Paris Book Fair

Moroccan industry: There was, for example, the helpful information provided by the Bureau International de l’Edition Française (BIEF), a French professional body, on the contours of the Moroccan publishing industry that suggested interesting comparisons with publishing in other Arab countries and not only in the Maghreb.  

Immediately following independence from France and in the period from 1960 to 1980 some 40 per cent of the books published in Morocco had been in French, this information said, with the rest in Arabic, whereas today because of the official policy of Arabisation that has been followed since then, notably in education and government, 81 per cent of Moroccan books are in Arabic.  

The information did not say whether similar trends have been seen in neighbouring Algeria and Tunisia, also formerly under French colonial rule, but what it seems to indicate is the emergence in Morocco of a major Arabic-language publishing industry, perhaps challenging the longer-established and traditionally much larger ones in Lebanon and Egypt. Some 2,700 books were published in Morocco in 2014-2015 and some 2,440 in 2015-2016 in all subject categories, with, at the moment, only a tiny minority of these appearing in Amazigh (1.1 and 1.8 per cent, respectively). Most of these outside educational textbooks have only small print runs of between one thousand and two thousand copies and few, if any, reprintings.  

Most Moroccan publishing is on an artisanal scale, with, of the 308 publishing concerns surveyed in 2016 by the Fondation du Roi Abdel-Aziz in Casablanca, a cultural NGO, only 40 publishing more than ten publications a year, nine of these being public-sector publishers. Books in Morocco remain expensive for many people, even locally produced ones – imported books in French and other languages are beyond many budgets – and it seems that reading books has not become a significant cultural activity among much of the Moroccan population.  

However, it also seems that changes are afoot to strengthen the Moroccan industry and to promote the country’s intellectual production more resolutely both at home and abroad. The patronage provided by Moroccan king Mohamed VI in this regard may turn out to be particularly important, the king’s words and portrait figuring prominently at this week’s Paris event. According to Younes Ajarrai, in charge of the Moroccan pavilion at this year’s Paris Fair and speaking last week to the French newspaper Le Monde, Moroccan publishing is not only growing “but is also moving towards the highest international standards.”

“In the 1950s and 1960s, a number of Moroccan authors, including Ahmed Sefrioui and Driss Chraibi [both important Moroccan writers], only became well-known because they were published by French publishers,” Ajarrai said. Today, this would no longer be the case, since the Moroccan industry was both more highly developed and more outward-looking. The quality of the translation work being carried out in Morocco today could be a further index of successes on the horizon, since although translations, chiefly from French and English, still made up a small proportion of overall book production in Morocco, the BIEF said (at 5.9 per cent of the total), this also could be set to change.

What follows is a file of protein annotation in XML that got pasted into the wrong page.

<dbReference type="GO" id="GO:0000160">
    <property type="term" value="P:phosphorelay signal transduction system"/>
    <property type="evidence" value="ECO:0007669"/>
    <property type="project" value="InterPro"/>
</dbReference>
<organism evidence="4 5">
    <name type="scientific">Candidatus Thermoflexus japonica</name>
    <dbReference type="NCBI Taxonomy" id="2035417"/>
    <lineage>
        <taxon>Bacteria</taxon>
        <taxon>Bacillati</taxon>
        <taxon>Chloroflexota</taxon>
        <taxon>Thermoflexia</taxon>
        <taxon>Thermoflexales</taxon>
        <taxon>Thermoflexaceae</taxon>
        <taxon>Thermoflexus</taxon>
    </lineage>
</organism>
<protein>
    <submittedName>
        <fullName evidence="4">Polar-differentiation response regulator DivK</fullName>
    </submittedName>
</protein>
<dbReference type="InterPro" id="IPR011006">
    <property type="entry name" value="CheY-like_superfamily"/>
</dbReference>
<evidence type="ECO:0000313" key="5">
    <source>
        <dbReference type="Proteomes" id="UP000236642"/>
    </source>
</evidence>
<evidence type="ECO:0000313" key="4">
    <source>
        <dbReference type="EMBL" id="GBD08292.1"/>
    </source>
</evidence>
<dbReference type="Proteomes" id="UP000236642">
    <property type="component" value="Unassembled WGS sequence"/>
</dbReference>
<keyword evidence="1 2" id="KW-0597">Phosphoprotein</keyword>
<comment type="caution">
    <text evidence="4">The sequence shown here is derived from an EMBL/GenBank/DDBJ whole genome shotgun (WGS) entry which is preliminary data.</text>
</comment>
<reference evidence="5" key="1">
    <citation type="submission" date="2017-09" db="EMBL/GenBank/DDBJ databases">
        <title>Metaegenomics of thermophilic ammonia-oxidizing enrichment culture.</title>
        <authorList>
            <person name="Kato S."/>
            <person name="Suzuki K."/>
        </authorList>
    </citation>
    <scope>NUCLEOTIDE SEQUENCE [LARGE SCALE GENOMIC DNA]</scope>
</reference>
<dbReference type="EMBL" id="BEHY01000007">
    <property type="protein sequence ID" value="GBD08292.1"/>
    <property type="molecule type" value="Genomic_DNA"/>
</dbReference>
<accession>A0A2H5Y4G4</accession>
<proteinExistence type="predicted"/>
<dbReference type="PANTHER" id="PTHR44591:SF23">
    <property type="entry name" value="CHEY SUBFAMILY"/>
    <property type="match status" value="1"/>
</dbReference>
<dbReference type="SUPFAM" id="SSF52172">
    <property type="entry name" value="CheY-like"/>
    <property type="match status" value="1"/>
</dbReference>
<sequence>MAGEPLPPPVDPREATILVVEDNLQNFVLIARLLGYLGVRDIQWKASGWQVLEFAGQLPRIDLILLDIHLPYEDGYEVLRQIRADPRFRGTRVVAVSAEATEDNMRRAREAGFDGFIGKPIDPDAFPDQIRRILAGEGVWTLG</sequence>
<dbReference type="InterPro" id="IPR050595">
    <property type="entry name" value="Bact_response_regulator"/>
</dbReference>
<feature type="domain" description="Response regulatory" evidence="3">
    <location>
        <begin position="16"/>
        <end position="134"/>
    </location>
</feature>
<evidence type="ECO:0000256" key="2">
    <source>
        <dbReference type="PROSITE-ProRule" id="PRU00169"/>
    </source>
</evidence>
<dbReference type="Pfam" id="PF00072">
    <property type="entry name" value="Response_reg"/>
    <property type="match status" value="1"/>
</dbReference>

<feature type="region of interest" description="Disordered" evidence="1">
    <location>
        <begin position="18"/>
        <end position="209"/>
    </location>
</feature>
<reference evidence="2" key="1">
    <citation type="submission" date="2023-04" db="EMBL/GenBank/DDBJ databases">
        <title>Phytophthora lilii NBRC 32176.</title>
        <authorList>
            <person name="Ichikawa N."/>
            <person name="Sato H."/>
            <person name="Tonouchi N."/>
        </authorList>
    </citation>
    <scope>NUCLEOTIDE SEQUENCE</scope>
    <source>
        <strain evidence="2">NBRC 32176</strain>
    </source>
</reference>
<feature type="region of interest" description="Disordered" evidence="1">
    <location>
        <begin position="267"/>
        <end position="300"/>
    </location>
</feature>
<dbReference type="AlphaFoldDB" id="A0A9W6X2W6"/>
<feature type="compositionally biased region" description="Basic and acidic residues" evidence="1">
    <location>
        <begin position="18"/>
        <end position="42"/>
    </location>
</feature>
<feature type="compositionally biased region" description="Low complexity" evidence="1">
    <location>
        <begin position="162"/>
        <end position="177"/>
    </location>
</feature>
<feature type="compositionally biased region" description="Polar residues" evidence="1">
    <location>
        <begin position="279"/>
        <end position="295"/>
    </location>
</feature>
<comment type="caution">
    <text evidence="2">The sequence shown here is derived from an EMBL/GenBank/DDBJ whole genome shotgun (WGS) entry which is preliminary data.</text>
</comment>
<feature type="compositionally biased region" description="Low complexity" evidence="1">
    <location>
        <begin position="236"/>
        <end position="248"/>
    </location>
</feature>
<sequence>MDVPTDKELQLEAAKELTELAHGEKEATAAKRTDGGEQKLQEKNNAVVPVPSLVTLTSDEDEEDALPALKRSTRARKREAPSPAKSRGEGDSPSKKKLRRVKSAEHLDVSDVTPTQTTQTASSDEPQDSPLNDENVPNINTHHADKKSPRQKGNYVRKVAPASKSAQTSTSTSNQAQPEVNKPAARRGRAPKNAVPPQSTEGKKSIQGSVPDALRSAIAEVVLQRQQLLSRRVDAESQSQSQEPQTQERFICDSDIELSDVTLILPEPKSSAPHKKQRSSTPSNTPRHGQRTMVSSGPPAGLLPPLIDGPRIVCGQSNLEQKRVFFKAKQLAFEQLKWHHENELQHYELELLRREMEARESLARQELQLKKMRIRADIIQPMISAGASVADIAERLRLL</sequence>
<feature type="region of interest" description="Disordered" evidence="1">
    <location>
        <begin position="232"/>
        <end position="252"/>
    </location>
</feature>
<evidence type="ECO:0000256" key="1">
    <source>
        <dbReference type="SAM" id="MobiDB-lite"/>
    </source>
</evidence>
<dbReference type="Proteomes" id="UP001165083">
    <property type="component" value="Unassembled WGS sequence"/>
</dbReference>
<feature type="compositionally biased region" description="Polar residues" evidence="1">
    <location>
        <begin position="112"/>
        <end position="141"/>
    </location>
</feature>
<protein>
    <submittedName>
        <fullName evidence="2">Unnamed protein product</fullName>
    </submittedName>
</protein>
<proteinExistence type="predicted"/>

“A large proportion of the translations that have appeared in the Middle East and the Gulf countries have been done by Moroccan translators,” the BIEF said. “As a result, after many years spent as a peripheral market for Egyptian and Lebanese publishing, Morocco is now exporting more and more of its authors and translators to Middle Eastern markets.” This process, according to Le Monde, is likely to continue to grow because of the climate of openness now seen in Moroccan society.

Quoting Abdelatif Laabi, the newspaper said that the freedom of expression enjoyed by many in Morocco today meant that more writers and more publishers might be expected to emerge in coming years, especially as they had also received official government blessing. Laabi, whose journal Souffles was banned in 1972 and who then spent the following eight years of his life in prison, is perhaps especially well-placed to talk about the relaxed atmosphere in Morocco today when compared to the “years of lead” in the 1970s.  

One of the new books promoted at the Moroccan pavilion at last week’s Paris Fair was an important collection of articles by Laabi covering his writing over the last three decades (Petites Lumières, écrits 1982-2016, published by La Différence in Paris). Similarly, novelist Mahi Binebin, whose work was also being promoted at the Moroccan pavilion at the Paris Fair, is the author of Le Fou de Roi (The King’s Fool), a new novel which casts a satirical and disenchanted eye over the reign of former Moroccan king Hassan II, Mohamed VI’s father, whose reign was characterised by often harsh clampdowns on the freedom of expression and other abuses.  

It seems that the climate of openness in Morocco today, the reforms carried out by Mohamed VI in the early years of his reign, and a determination on the part of the Moroccan authorities to promote diversity and pluralism in the country as a whole may now be bearing fruit.

Livre Paris, Salon du Livre de Paris, 24-27 March.